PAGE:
. Thus it is unlikely that our observations during pDC depletion are due to any involvement of type I IFN. pDCs are also known to influence Tregs via the production of indoleamine 2–3 dioxygenase (IDO) 
. However, mice fed 1-methyltryptophan (an IDO inhibitor) during CP infection did not differ from control mice in their immune responses 
. Another possible mechanism could be that pDCs are required for cross-presentation to naive CD8 T cells 
. Indeed we found a reduction in CD8 T cells early during CP infection in the lungs of pDC-depleted animals. However, there were increased CD8 T cells late during infection. Finally, pDCs have also been implicated in NK cell activation 
, a crucial source of IFN-γ early during CP infection. However, we did not find any significant changes in these cells during pDC depletion (data not shown).
Björck et al
recently found that pDCs can come in two generic phenotypes, one that is proinflammatory, and another that is more suppressive 
. In our study we found that while inflammation and cytokine production were reduced in the lungs of pDC-depleted CP infected mice, an opposite result was observed in the draining lymph node. Restimulation of DLN cells (5 days after infection) in pDC-depleted animals resulted in increased IFN-γ production, an apparent paradox given the reduced inflammation seen in the lungs. However, similar to what Björck et al
found, lung pDCs and DLN pDCs had different levels of proinflammatory and suppressive surface markers during CP infection, coinciding with their respective phenotypes. This highlights the complexity of studying the role of specific cell types using a depletion model. Perhaps the late increase in CD4 and CD8 T-cells in the lung that we observed in pDC-depleted animals is due to enhanced T-cell activity in the DLN as a result of the depletion of suppressive pDCs in the DLN. These questions would be difficult to address, however, as the proinflammatory version of pDCs can switch to the suppressive phenotype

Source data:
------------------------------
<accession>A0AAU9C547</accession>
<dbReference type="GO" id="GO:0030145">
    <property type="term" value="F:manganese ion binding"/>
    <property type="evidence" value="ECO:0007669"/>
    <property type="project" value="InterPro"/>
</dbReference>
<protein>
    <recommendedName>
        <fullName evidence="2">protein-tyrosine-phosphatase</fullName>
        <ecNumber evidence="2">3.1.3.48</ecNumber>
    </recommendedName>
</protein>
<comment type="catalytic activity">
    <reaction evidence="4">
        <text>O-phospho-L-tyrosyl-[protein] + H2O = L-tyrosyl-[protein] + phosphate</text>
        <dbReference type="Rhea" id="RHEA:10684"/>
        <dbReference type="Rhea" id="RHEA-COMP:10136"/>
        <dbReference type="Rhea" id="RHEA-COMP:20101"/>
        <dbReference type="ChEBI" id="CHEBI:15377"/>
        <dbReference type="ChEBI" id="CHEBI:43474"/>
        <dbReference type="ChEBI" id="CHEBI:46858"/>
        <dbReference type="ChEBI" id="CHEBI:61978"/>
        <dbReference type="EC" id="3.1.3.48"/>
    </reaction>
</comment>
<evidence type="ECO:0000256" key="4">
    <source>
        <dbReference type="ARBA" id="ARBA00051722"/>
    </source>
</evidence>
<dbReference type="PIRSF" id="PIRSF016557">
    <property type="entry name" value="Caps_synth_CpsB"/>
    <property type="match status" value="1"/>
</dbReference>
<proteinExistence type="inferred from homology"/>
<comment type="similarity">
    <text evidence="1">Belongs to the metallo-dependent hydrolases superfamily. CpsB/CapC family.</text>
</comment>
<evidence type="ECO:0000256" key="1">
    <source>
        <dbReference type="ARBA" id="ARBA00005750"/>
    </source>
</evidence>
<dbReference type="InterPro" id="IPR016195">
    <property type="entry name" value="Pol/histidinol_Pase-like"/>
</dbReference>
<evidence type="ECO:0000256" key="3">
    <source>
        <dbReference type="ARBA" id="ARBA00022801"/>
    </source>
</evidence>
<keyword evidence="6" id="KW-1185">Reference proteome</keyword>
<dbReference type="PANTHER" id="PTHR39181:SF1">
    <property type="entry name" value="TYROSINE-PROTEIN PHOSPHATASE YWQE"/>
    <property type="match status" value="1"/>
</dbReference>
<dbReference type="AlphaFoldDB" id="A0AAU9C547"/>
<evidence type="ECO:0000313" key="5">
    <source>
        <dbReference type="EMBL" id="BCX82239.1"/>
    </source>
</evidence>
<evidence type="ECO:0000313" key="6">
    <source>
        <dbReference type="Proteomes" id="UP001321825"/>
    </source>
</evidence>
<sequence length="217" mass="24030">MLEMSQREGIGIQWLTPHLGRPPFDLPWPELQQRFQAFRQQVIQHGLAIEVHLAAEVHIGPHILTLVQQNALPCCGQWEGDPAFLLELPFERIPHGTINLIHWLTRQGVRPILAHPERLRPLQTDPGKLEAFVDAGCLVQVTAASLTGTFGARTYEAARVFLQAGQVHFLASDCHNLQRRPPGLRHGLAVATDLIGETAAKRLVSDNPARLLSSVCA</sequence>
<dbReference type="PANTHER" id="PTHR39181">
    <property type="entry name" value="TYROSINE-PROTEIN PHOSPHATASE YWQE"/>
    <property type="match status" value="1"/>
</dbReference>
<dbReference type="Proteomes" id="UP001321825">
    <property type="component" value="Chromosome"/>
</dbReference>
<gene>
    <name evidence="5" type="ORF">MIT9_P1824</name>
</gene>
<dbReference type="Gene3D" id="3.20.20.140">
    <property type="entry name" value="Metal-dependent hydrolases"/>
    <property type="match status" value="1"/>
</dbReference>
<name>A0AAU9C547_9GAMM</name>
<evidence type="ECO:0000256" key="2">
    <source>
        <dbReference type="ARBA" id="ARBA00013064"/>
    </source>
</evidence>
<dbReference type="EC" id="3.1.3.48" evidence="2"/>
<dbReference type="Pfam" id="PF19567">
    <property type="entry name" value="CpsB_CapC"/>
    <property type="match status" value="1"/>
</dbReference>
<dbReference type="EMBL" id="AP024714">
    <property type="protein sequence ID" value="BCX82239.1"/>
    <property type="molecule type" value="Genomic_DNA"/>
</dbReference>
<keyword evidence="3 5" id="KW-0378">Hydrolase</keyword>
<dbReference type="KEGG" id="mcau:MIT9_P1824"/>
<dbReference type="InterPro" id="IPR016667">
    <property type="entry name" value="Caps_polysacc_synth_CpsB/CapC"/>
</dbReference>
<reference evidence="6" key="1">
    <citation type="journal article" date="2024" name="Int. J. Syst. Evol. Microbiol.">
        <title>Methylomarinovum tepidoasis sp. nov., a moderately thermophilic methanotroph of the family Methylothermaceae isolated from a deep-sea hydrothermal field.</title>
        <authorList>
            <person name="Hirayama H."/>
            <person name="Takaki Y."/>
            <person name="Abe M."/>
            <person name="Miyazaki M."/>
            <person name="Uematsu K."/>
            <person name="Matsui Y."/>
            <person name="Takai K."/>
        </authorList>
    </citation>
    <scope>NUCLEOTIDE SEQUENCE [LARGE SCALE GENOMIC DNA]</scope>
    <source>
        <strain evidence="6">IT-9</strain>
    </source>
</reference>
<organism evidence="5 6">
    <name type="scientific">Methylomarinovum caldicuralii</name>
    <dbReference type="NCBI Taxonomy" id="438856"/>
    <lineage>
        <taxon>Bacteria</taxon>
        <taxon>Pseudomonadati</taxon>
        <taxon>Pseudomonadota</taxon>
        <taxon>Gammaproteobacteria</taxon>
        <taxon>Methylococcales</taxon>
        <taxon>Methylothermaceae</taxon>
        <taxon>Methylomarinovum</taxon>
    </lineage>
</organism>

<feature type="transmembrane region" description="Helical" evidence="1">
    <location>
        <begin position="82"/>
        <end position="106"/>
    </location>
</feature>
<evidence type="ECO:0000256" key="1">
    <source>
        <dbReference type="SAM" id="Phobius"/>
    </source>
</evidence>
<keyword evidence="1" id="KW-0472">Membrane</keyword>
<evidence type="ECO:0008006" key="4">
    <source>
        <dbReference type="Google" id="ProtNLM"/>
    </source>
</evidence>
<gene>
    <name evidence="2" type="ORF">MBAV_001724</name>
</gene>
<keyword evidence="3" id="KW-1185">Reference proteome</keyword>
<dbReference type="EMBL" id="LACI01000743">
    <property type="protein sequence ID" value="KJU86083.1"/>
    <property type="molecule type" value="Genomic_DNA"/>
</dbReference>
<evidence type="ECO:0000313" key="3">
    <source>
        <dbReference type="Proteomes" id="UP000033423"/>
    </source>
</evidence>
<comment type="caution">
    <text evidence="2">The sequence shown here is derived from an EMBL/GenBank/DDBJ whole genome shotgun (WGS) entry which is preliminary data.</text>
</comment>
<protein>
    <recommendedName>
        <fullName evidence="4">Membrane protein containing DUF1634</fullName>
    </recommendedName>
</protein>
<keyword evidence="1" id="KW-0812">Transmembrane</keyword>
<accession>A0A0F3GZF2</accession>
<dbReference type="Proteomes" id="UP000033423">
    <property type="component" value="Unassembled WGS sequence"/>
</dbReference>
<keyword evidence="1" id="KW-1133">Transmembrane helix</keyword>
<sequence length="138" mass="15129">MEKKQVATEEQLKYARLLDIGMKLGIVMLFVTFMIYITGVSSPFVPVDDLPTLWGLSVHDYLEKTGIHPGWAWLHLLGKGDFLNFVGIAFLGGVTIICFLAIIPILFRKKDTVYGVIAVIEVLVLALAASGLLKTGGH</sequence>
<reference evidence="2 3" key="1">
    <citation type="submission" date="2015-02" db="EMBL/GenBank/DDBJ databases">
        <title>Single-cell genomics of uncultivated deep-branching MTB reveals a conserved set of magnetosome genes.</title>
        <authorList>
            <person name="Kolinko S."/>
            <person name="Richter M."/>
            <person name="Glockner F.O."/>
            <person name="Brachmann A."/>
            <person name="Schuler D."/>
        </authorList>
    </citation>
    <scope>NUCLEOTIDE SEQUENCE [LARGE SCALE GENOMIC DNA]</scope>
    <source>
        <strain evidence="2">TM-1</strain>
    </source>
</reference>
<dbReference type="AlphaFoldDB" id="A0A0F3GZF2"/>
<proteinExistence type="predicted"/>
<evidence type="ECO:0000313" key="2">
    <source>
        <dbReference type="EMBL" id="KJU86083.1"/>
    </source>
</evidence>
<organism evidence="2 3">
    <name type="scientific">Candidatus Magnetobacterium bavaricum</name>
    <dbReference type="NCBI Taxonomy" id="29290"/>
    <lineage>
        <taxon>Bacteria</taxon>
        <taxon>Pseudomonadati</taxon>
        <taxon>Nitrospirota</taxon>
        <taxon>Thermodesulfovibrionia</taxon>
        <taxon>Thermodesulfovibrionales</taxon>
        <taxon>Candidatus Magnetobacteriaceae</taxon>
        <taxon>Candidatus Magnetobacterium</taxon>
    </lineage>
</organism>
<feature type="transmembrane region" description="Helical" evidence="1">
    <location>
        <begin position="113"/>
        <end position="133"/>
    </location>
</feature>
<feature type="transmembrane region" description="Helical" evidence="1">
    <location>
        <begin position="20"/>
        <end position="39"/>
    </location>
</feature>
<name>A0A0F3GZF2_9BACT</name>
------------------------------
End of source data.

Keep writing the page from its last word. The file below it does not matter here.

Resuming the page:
Perturbation of early innate immune responses to CP lung infection tends to results in an initial delay in inflammation and bacterial clearing, followed by an increase in chronic inflammation later on via secondary pathways that is poorly understood 
. pDC depletion also resulted in an early delay in cellular recruitment and defective cytokine production with hindered bacterial clearance. This lead to a profound delayed and chronic inflammation, characterized by increased inflammatory cells (especially CD8 T-cells), high levels of IL-12, iBALT (B-cell and T-cell positive) like structures in the lungs of pDC-depleted CP infected animals. iBALTs are thought to provide an enhanced local immunity against the offending pathogen 
. However, the origin and function of these CP infection-induced structures are currently not known and are under intense investigations. While we do not know by what mechanism the late inflammation is generated, it is likely that it is either due to the significant delay in bacterial clearance and secondary responses, or a dysregulation in immune responses due to prolonged pDC depletion. Considering the associations between CP infections and chronic airway diseases such as asthma and COPD, understanding the development and effects of this prolonged inflammation is a high priority. pDCs clearly play a role for proper host immune responses to CP infection (that does not require type I IFN), suggesting a much greater influence on innate immune responses to bacterial infections, however, the mechanisms for these interactions still needs to be established.